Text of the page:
There are more than three dozen terrific reasons to join the third annual Piedmont Art Walk on May 7. Along with the 35 local artists and arts organizations participating, the Piedmont Art Walk information booth offers a check-in station at 323 Highland Ave. to pick up a map (also click HERE or see below) and learn about event underwriters and how purchases made during the tour support local artists while also supporting art in Piedmont schools. Twenty percent of the Art Walk proceeds are donated to the Piedmont Education Fund. Last year’s event raised just under $20,000.
Art presented during the tour includes painting, ceramics, mixed media, sculpture, photography, jewelry, textile arts, and more. Among the highlights are the evocative and expressive landscapes found in Brian Judd’s plein air paintings; Christiana Reining’s deeply investigative drawings often inspired by nature or the young students in her art classrooms; ceramicist Heather Chan’s functional and aesthetically soothing and sophisticated bowls, plates, mugs and vessels; and P.E. and special education teacher Raul Jorcino’s energetic paintings that often depict lively urban street scenes richly textured with collage materials.
One of the particular pleasures of the tour is visiting artists in their homes or studios and hearing firsthand about their work and lifestyle practices. Many artists share stories of their ancestry, like Paula Valenzuela, who was born in Chile and, while pursuing a career as a Clinical Psychologist and Public Health worker at UC Berkeley, considered her artistic endeavors a private sideline. After moving to the Mission District in San Francisco in 2001, she immersed herself in printmaking and public art commissions. She eventually returned to clinical practice in Chile. Now a resident of Piedmont, Valenzuela on her website writes, “I returned to the U.S committed to integrate my passion for fine art with my love of psychology, mindfulness and the healing arts.”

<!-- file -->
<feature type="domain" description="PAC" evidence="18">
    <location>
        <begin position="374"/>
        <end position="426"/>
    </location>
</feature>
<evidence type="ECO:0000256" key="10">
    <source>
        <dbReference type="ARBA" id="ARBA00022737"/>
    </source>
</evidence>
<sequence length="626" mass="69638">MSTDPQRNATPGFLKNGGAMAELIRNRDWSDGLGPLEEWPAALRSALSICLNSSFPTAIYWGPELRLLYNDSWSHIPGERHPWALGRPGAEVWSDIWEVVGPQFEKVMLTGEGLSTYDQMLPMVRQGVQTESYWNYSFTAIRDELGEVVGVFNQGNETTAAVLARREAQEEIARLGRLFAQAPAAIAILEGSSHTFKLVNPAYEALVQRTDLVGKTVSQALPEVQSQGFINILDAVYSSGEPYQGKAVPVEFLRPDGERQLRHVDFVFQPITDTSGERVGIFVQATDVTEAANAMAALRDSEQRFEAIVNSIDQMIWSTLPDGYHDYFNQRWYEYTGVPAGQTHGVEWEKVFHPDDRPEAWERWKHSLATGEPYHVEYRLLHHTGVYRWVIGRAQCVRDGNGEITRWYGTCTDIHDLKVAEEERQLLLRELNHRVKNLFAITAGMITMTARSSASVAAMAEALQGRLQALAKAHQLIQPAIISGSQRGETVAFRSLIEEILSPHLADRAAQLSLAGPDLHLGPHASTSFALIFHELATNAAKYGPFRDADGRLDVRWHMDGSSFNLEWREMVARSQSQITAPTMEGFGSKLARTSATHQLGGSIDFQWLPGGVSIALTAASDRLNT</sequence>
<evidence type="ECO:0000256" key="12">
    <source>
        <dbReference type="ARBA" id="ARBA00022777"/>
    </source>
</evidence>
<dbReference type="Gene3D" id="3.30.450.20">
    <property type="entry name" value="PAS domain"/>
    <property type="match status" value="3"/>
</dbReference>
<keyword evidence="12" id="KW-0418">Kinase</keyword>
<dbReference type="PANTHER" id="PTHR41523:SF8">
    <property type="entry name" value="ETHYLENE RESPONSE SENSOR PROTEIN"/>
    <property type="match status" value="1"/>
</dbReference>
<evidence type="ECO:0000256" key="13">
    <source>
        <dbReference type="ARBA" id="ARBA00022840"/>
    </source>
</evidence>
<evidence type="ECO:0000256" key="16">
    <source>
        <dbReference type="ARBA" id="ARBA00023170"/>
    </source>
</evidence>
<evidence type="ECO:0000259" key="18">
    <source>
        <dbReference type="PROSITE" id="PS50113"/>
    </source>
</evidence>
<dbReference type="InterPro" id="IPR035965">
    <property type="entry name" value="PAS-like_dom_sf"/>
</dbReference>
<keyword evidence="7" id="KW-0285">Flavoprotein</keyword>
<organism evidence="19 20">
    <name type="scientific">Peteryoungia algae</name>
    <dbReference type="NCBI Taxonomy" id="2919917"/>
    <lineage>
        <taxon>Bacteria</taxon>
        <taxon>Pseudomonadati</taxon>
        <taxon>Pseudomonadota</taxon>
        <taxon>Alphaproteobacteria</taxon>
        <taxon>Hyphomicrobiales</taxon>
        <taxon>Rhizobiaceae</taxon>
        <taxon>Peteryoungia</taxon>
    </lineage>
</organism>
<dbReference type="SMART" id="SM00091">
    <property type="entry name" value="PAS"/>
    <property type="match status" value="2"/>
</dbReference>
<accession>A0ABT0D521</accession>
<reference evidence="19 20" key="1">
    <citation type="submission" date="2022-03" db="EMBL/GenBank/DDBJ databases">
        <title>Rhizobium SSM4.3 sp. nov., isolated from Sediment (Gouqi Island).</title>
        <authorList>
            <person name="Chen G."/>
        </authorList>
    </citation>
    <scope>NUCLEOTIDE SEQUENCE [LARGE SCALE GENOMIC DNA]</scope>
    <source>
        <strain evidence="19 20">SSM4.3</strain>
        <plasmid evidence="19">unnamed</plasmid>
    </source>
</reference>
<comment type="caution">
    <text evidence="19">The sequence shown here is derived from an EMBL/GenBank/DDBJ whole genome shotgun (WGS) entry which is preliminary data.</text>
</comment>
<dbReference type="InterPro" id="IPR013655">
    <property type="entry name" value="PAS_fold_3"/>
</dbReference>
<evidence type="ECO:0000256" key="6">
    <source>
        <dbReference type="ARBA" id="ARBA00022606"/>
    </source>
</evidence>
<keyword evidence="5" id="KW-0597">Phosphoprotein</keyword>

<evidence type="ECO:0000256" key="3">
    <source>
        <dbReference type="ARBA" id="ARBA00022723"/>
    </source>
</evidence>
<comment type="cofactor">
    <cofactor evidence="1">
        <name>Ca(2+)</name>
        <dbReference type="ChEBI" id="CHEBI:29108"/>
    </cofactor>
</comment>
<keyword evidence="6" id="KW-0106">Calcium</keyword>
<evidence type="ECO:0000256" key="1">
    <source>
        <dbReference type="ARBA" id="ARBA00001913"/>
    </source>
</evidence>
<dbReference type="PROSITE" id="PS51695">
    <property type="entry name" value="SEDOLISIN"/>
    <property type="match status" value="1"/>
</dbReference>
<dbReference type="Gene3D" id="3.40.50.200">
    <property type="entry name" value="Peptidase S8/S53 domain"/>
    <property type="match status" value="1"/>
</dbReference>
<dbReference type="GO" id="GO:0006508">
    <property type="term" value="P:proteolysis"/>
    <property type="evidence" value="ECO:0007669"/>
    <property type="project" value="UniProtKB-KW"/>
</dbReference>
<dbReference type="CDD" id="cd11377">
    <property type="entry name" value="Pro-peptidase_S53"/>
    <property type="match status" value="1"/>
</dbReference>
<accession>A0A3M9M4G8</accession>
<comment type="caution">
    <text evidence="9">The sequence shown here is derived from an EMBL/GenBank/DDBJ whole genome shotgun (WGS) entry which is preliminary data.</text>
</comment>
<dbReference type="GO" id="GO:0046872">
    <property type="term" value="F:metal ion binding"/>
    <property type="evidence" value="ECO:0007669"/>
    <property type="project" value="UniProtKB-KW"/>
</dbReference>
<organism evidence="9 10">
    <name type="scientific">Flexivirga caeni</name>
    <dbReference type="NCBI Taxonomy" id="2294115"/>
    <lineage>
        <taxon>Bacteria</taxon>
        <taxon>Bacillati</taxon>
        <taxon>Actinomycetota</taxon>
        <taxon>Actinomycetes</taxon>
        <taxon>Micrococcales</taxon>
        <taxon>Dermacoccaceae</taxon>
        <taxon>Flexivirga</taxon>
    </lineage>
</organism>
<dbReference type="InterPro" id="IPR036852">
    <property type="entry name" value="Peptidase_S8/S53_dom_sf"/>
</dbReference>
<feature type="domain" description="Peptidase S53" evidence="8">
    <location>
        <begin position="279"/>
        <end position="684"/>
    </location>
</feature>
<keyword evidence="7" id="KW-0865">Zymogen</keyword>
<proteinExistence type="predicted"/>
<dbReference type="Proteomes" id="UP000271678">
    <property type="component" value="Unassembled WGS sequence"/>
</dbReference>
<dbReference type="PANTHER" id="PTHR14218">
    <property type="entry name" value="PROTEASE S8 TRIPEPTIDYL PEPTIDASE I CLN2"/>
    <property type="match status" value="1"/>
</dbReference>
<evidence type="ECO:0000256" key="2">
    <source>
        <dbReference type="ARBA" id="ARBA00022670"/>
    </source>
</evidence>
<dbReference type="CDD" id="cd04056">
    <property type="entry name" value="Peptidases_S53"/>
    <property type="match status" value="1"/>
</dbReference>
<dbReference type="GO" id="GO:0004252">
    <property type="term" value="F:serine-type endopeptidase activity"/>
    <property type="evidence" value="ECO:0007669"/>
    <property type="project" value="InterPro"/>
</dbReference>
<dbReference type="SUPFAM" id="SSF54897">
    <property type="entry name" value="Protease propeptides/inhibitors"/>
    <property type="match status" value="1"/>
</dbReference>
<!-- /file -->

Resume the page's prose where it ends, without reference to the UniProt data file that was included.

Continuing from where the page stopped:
Valenzuela’s layered, mixed media works on canvas, panel and paper portray planetary phenomena in pieces bearing titles such as “Underwater,” “ Minerals,” “Melting,” and “Flow.” There are the small abstract landscapes made during the coronavirus pandemic. In another series of paintings grouped under grief as a theme, the images capture isolation, kindness, healing, mystery, love, and death. In addition to original art, Valenzuela offers limited and regular edition prints and a collection of five cards with abstract paintings she has selected to add brilliant color and texture to a handwritten letter or greeting.
Interior designer and fine arts painter Michael Friedes’ newest collection of paintings on exhibit at Piedmont Center for the Arts are being holdover and will be on view during the art walk. Friedes will be in the gallery to greet visitors and available to talk about the new pieces that pay homage to locations in California, from the East Bay to San Francisco to Sonoma. Meditative, stormy, peaceful, joyful, celebratory or subdued, Friedes’ singular ability to convey subtle expression in surreal, softly abstract and semi-representational style draws unexpected emotional response. These are paintings that upon each viewing over time offer new and deep stories, and are an open invitation to expand the imagination when inspired by art.
To learn more about the art walk, visit https://piedmontartsfund.org/piedmont-art-walk-2022